You may want to rethink moving to a green neighbourhood as a recent study has linked poor environmental quality to elevated cancer rates.
The study revealed an association between cumulative exposure to harmful environmental factors and cancer incidence across the United States, with prostate and breast cancer especially demonstrating strong links with poor environmental quality, the findings may help to reduce the burden of cancer by allowing officials to identify vulnerable communities in need of attention.
To investigate the effects of overall environmental quality across multiple domains, including air, water and land quality; socio-demographic environment; and built environment, Jyotsna S Jagai of the University of Illinois, Chicago and her colleagues linked the Environmental Quality Index, a county-level measure of cumulative environmental exposures, with cancer incidence rates from the Surveillance, Epidemiology, and End Results Program State Cancer Profiles.
The average annual county-level age-adjusted incidence rate for all types of cancer was 451 cases per 100,000 people. Counties with poor environmental quality demonstrated a higher incidence of cancer cases, on average 39 more cases per 100,000 people, than counties with high environmental quality over the study period. Increased rates were seen for both males and females and prostate and breast cancer demonstrated the strongest positive associations with poor environmental quality.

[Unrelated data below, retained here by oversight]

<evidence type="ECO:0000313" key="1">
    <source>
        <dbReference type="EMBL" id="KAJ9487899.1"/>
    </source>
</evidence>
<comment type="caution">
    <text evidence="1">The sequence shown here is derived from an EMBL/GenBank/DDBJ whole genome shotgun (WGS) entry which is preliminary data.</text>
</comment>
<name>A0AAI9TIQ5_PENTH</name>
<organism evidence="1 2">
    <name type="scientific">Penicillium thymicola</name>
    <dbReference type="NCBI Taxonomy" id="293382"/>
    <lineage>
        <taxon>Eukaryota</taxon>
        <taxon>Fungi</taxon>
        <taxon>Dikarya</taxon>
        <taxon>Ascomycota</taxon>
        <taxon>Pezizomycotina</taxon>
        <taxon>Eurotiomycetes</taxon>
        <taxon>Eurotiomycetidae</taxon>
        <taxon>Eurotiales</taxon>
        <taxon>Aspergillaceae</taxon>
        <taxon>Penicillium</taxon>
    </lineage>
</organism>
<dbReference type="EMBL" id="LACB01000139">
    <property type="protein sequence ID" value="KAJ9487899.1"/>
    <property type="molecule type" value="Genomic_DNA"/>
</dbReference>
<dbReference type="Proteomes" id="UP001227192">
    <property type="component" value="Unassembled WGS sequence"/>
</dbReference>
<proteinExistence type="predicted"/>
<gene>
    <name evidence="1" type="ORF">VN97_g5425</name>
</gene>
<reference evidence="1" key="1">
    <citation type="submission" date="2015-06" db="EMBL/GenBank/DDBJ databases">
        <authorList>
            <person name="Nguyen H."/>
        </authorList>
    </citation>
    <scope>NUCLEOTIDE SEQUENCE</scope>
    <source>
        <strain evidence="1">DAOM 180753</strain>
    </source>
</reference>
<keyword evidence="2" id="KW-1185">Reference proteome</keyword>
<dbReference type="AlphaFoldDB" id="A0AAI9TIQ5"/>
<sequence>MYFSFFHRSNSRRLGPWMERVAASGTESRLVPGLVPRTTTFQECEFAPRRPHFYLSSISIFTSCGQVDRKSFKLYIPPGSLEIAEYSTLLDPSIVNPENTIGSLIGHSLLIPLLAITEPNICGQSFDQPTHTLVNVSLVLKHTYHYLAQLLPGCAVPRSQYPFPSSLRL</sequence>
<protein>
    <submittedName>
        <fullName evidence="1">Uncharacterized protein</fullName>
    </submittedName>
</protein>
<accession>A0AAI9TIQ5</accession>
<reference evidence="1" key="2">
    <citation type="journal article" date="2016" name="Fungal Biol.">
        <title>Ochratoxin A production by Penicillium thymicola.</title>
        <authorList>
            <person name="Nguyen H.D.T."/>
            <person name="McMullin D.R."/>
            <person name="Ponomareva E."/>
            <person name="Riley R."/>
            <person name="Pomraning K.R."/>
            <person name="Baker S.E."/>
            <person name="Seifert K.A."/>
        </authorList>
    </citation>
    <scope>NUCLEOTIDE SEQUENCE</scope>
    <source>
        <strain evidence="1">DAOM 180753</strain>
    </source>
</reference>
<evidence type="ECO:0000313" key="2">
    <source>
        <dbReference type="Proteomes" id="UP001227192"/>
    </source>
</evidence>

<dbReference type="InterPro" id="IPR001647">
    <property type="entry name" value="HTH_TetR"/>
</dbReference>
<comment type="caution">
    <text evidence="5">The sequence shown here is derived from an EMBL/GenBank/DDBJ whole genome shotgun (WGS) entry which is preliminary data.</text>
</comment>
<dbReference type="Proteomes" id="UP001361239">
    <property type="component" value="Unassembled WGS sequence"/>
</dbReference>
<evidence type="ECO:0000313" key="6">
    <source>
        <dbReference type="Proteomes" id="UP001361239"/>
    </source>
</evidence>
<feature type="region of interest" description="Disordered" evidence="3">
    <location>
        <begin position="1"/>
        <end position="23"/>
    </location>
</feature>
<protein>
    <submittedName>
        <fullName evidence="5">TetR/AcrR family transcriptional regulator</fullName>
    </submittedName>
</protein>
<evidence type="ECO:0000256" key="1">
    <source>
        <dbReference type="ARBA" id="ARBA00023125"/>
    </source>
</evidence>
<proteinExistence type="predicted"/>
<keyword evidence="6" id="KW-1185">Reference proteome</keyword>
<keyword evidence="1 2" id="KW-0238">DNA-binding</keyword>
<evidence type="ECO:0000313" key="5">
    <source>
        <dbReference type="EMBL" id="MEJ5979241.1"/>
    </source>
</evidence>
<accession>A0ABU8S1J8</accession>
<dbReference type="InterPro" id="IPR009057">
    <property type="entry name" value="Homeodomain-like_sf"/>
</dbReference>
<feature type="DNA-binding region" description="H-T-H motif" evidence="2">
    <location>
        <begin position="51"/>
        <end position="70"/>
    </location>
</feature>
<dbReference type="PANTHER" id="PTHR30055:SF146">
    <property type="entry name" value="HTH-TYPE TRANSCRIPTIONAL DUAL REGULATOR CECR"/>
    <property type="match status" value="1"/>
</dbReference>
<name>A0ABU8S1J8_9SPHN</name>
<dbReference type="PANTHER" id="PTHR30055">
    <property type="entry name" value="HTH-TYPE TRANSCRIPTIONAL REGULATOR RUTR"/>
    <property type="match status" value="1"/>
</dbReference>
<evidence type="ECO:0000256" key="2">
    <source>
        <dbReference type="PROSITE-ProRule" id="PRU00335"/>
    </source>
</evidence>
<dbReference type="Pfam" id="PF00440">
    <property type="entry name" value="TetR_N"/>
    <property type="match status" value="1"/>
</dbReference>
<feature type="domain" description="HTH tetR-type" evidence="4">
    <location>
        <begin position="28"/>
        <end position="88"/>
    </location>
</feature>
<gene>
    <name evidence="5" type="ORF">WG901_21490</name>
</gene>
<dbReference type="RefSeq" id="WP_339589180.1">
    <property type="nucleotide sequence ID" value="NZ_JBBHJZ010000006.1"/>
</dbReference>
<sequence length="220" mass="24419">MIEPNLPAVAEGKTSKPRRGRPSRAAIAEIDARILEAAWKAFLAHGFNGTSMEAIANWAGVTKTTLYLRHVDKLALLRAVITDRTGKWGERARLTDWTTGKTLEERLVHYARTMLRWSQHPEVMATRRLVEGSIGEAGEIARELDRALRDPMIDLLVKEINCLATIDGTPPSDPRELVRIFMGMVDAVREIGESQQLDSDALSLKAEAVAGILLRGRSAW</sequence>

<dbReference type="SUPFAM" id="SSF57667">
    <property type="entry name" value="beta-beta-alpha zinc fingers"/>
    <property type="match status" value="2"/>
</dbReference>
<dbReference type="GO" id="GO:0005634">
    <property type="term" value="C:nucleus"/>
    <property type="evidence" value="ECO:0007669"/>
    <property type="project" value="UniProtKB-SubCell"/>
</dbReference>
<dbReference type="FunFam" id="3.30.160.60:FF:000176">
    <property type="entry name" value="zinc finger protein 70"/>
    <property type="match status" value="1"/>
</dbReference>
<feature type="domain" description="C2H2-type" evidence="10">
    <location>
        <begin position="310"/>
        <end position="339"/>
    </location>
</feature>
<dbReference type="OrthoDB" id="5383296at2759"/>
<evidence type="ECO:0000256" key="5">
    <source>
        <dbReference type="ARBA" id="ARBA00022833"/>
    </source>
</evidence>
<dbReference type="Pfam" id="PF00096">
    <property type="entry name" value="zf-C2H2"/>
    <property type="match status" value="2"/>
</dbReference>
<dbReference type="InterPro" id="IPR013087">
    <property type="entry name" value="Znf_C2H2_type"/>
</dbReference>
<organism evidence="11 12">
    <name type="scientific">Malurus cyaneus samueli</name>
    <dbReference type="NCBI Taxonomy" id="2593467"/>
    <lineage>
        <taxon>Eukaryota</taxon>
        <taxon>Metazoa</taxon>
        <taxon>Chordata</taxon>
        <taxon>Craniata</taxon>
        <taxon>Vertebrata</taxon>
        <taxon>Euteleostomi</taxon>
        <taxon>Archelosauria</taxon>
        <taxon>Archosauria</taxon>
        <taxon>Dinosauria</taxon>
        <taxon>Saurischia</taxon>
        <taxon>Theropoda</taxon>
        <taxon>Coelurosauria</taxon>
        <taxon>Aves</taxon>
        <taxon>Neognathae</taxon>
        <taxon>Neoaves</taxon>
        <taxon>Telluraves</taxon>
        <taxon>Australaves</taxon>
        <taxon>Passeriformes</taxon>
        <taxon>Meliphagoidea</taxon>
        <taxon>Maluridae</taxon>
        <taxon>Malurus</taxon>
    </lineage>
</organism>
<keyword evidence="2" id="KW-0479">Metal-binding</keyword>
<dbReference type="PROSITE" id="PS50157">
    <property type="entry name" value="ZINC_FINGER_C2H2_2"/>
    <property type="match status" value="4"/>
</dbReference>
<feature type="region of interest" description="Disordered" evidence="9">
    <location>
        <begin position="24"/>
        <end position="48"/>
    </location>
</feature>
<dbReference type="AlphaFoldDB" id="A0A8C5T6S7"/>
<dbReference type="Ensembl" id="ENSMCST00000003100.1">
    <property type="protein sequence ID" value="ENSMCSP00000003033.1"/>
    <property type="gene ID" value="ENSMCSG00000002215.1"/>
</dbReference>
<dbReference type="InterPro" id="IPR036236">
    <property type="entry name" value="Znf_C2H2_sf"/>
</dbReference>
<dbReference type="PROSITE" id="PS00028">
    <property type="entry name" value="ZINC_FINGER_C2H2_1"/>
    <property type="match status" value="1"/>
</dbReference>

“Our study is the first we are aware of to address the impact of cumulative environmental exposures on cancer incidence,” said Jagai. “This work helps support the idea that all of the exposures we experience affect our health, and underscores the potential for social and environmental improvements to positively impact health outcomes.”
Jagai noted that research has traditionally focused on individual environmental exposures, which is important for understanding specific mechanisms that can cause disease; however, cancer development is dependent on the totality of exposures people face, including social stressors. “Therefore, we must consider the overall environment that one is exposed to in order to understand the potential risk for cancer development,” she said.
The study is published online in CANCER.
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